CHRISTCHURCH, NEW ZEALAND - SEPTEMBER 17: Head Coach Allister Coetzee looks on prior to the Rugby Championship match between the New Zealand All Blacks and the South Africa Springboks at AMI Stadium on September 17, 2016 in Christchurch, New Zealand. (Photo by Anthony Au-Yeung/Getty Images)

Back in August, I described how Allister Coetzee’s crop of new Springboks had failed to grasp what if anything their new head coach was teaching them.

After watching their fairly poor June series against Ireland, and their first Rugby Championship match against Argentina, I was struggling to identify what Coetzee was bringing to his new role, and why he was the man chosen to replace Heyneke Meyer and his “prehistoric” tactics.

After a full RC, I am still at a loss, but now I know why. It is because what ‘Toetie’ is offering South African rugby is nothing different than we saw from Meyer.

Same old, just with new faces.

Hopefully for Boks fans, a record loss of 57 points to 15 against historic rivals New Zealand will be the wake up call required for the SARU to really push the issue with their new head coach that there is something seriously going wrong in the national team setup, and it needs to be remedied.

Many will point to the newly allotted racial quotas for South African national teams as a superfluous stumbling block that is anti-sport and sporting values in the first place.

Whatever your opinion on the matter, South Africa were bad against the All Blacks. Really bad.

They were bad against Argentina, bad against Ireland, and not a whole lot better against Australia, and it’s not possible to place the blame squarely on the coloured players.

Perhaps there is only one coloured member of the team who doesn’t need to be there, and he’s sitting in the coaches’ box.

Harking back to the demolition job against the ABs, easily the most anticipated rugby match in South Africa every year, and this was the match where it became painfully clear the little difference Coetzee has made to his predecessor.

Whichever way Springboks fans wish to view it, mauls, rucks and set piece statistics were almost identical. No team gained any clear edge, with the Boks prevailing in some categories, and NZ in others.

Outside of this typical strength of South African rugby, a feature of Meyer’s game also, the Springboks were beaten six ways from Sunday across the park.

Some of the more damning statistics include 754 metres to 148, 162 carries to 56, 40 defenders beaten to 3, 24 clean breaks to 3 and 40 missed tackles to 3.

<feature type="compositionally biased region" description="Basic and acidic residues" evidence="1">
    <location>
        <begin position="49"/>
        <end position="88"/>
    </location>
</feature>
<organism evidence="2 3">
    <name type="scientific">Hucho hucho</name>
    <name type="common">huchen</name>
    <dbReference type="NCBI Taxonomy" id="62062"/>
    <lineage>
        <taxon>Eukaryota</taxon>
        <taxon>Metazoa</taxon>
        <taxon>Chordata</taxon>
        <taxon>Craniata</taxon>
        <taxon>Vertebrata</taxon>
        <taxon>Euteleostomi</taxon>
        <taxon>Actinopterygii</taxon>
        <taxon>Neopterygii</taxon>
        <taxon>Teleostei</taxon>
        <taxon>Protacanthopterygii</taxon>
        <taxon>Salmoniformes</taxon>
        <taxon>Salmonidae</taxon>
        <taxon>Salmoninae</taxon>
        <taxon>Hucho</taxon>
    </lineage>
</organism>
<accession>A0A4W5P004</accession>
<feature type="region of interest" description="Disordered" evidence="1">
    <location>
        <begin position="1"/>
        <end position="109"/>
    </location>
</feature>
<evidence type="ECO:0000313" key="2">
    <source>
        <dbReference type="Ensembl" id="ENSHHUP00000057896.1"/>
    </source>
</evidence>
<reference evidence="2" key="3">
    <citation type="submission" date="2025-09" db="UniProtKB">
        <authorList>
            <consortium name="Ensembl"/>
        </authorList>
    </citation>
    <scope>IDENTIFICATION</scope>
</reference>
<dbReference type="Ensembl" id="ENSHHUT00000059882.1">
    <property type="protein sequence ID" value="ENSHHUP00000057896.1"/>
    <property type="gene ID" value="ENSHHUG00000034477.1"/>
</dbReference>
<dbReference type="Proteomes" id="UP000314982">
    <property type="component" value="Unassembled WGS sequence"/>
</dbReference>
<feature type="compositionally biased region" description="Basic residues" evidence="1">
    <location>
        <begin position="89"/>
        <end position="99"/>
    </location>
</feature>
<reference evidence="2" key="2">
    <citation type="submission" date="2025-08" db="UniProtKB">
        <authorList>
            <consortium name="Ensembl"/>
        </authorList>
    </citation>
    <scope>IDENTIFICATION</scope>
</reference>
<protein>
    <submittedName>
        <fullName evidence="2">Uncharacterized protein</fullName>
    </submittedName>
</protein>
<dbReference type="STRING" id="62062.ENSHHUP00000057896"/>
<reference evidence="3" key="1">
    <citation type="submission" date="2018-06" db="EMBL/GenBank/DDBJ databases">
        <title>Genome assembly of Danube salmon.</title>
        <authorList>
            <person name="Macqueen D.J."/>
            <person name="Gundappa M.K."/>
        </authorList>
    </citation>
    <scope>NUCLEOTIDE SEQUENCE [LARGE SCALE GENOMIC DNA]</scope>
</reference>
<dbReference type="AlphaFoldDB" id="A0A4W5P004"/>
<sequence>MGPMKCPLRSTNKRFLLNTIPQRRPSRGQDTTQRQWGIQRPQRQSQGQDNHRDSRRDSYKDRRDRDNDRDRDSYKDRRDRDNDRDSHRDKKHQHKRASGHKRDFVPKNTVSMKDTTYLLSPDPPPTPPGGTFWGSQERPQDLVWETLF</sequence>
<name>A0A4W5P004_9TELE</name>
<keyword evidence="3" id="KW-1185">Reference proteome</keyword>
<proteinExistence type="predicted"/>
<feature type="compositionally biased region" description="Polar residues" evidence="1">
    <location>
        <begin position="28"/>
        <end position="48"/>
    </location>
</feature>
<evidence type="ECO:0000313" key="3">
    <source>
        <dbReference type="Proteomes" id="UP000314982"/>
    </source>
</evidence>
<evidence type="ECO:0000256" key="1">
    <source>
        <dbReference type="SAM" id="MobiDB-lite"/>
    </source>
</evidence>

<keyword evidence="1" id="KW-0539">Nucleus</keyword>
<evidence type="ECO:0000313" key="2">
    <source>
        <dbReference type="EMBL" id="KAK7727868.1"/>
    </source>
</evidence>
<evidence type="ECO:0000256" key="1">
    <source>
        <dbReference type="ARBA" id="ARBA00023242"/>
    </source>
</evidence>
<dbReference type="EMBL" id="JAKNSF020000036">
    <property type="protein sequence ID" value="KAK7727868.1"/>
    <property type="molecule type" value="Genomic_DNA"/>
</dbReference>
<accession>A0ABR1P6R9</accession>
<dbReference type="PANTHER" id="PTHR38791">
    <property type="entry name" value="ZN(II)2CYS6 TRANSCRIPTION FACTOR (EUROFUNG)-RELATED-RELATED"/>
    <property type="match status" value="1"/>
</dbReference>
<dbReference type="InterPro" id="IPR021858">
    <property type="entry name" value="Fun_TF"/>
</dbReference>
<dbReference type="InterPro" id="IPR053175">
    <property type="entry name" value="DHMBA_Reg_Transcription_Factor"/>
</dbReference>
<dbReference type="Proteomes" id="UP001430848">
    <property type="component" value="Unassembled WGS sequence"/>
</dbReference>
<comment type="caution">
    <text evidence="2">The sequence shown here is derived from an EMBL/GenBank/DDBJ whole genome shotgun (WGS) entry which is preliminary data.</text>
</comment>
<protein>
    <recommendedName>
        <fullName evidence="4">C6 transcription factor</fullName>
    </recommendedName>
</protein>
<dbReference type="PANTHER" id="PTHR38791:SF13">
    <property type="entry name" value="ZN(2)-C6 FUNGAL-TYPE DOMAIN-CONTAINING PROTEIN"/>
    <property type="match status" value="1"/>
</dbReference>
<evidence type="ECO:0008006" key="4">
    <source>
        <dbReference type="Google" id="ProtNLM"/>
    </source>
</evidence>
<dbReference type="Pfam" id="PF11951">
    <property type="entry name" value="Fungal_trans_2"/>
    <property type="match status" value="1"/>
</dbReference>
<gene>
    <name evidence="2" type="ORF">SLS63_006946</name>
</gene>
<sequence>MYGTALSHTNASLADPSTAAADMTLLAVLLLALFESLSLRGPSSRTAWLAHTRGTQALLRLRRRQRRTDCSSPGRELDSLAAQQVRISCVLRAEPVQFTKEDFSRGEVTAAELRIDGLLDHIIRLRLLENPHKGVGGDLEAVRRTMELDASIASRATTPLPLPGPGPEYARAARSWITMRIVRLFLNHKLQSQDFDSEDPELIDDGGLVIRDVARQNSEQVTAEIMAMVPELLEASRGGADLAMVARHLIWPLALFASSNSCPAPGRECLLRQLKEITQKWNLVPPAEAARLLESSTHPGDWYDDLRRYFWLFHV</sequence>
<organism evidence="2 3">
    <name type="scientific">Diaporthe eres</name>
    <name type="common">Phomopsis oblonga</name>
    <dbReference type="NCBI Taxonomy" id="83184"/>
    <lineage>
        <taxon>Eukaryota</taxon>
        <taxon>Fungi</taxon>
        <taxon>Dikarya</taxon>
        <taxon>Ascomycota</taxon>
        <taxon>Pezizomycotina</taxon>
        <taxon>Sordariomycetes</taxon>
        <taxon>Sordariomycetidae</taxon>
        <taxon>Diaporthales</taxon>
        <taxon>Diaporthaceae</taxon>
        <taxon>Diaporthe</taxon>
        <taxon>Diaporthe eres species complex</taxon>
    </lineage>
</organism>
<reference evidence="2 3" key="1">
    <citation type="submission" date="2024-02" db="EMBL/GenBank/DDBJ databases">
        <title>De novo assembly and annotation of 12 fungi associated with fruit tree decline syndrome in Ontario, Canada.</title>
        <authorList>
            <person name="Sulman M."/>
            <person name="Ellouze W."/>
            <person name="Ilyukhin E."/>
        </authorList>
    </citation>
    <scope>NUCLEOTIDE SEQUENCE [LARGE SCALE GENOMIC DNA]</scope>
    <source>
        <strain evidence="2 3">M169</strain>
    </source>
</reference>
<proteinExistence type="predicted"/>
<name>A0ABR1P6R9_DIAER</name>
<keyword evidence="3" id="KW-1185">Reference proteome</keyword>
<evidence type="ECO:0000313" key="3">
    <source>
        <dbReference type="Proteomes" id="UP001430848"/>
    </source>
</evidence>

Under Coetzee, the Boks remain committed to unattractive rugby based on kicking and defence.

Labeled “conservative” by Coetzee supporters, the same style was described as “prehistoric” to remove Meyer from his post after last year’s World Cup.

If this style had worn out its’ welcome in 2015, it is well and truly being pushed out the door in 2016, and perhaps Coetzee and his staff should go with it.

On last week’s Rugby365 podcast, hosts Jan de Koning and Tauriq Ebrahim were tentative of Coetzee’s style, wondering if it and he were the long-term solution to the long-term problems in South African rugby.

Against a poor Wallabies side, the Springboks somehow managed to get over the line, despite a statistical dominance by the Aussies, particularly in attack (10 clean breaks, 21 beaten defenders).

De Koning and Ebrahim pondered that, even though Australia were not clinical enough to put the Boks away, New Zealand certainly would be, and they were right, with a capital r.

But even the Wallabies were smart enough to realise that, for a team relying on their defence for a big part of their game plan, South Africa’s 10-12 channel is far from rock solid, and the problems in defence expand from there.

If the Springboks are going to bank their victories on their kicking game and defence, both need to be elite, and right now, that is not the case at all.

Moreover, when Allister Coetzee was appointed at the start of the year, it was for reasons stipulating mainly towards Heyneke Meyer’s outdated game plan.

A season later, and we have not seen any changes made by Coetzee. Only to the bodies in the jerseys, and that is far from good enough.